Facilities  |  12 Dec 2019

The new Canterbury Multi-Use Arena will be a game-changer for Christchurch and will help re-establish the region as New Zealand's sporting and cultural capital, says Mayor Lianne Dalziel.

Today Christchurch City Council approved the Investment Case for the 25,000-seat covered multi-use arena, which is the last of the anchor projects in the Christchurch Central Recovery Plan to get under way.

“It’s a big step forward for the city,’’ says the Mayor. “The key now is to get the ball rolling and keep the momentum going without let up.’’

Building the arena will cost $473 million. The Council is putting $253 million into the project and plans to begin the detailed design and enabling works next year so that construction can get underway in 2021.

The Crown has signalled it will contribute $220 million from the Christchurch Regeneration Acceleration Facility towards the cost of the arena, provided the Investment Case stacks up.

Cabinet is expected to consider the Investment Case before Christmas.

Mayor Dalziel says the numbers for the arena stack up.

“Christchurch is the second largest city in New Zealand and the natural home in the South Island for  major events, but at the moment we are missing out on those events because we don’t have an appropriate venue,’’ Mayor Dalziel says.

“We haven’t hosted an All Black test since 2016 and large-scale non-sporting events only infrequently come to Christchurch. We have only managed to attract three large-scale concerts to Christchurch since 2015 – Phil Collins, Bruce Springsteen and the Foo Fighters.

“If we want to regularly have these large scale events in our city – and the visitors and economic benefits that come with them - we need to have an all-weather multi-use arena,’’ Mayor Dalziel says.

“We will be appointing a fully independent and experienced group of people to lead the delivery of the arena. This will ensure that we have the expertise in place to keep the project on budget and on time.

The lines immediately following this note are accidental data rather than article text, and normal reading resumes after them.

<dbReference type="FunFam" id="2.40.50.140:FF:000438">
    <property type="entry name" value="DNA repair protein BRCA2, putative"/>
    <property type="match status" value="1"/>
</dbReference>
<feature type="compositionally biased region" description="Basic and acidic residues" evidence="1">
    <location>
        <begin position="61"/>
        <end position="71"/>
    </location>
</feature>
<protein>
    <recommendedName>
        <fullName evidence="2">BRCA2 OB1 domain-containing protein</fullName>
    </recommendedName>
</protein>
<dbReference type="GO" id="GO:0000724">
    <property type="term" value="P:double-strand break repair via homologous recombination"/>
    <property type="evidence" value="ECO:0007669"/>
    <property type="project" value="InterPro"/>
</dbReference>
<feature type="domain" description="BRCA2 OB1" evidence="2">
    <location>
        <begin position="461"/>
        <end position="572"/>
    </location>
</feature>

“I am confident that we will attract more private investment. We need to honour the promise that was made to those who have already invested in the central city,'' the Mayor says.

The need for a multi-use arena came through strongly in the deputations the Council listened to before it considered the Investment Case.

The Canterbury Employers Chamber of Commerce (CECC), ChristchurchNZ, the Crusaders, the Canterbury Rugby Football Union, Vbase, Sport Canterbury and the Property Council all spoke in support of investing in a mulit-use arena.

CECC Chief Executive Leeann Watson told the Council it must ensure that Christchurch, as New Zealand’s second largest city, had the facilities to not only compete against other cities but also “to stand up and lead the way.’’

“This is a rare opportunity to build an exceptional facility and we must ensure it is not missed,’’ Ms Watson said. “Our focus now needs to be on getting this across the line.’’

ChristchurchNZ Chief Executive Joanna Norris said it had been challenging over the past few years to constantly miss out on events to smaller cities who had fit for purpose multi-use arenas.

“A fit for purpose multi-use arena is essential for a city of our size, our scale and our ambition,’ she said. “We cannot afford to wait; we cannot afford to sit on our hands.’’

Canterbury Rugby Football Union Chief Executive Tony Smail said Christchurch “needs an arena that we can be proud of and represents us now and for the future.’’

Turlough Carolan, from Vbase, said promoters wanted to be able to bring concerts to Christchurch and were willing to lend their expertise to help ensure the new multi-use arena is fit for purpose.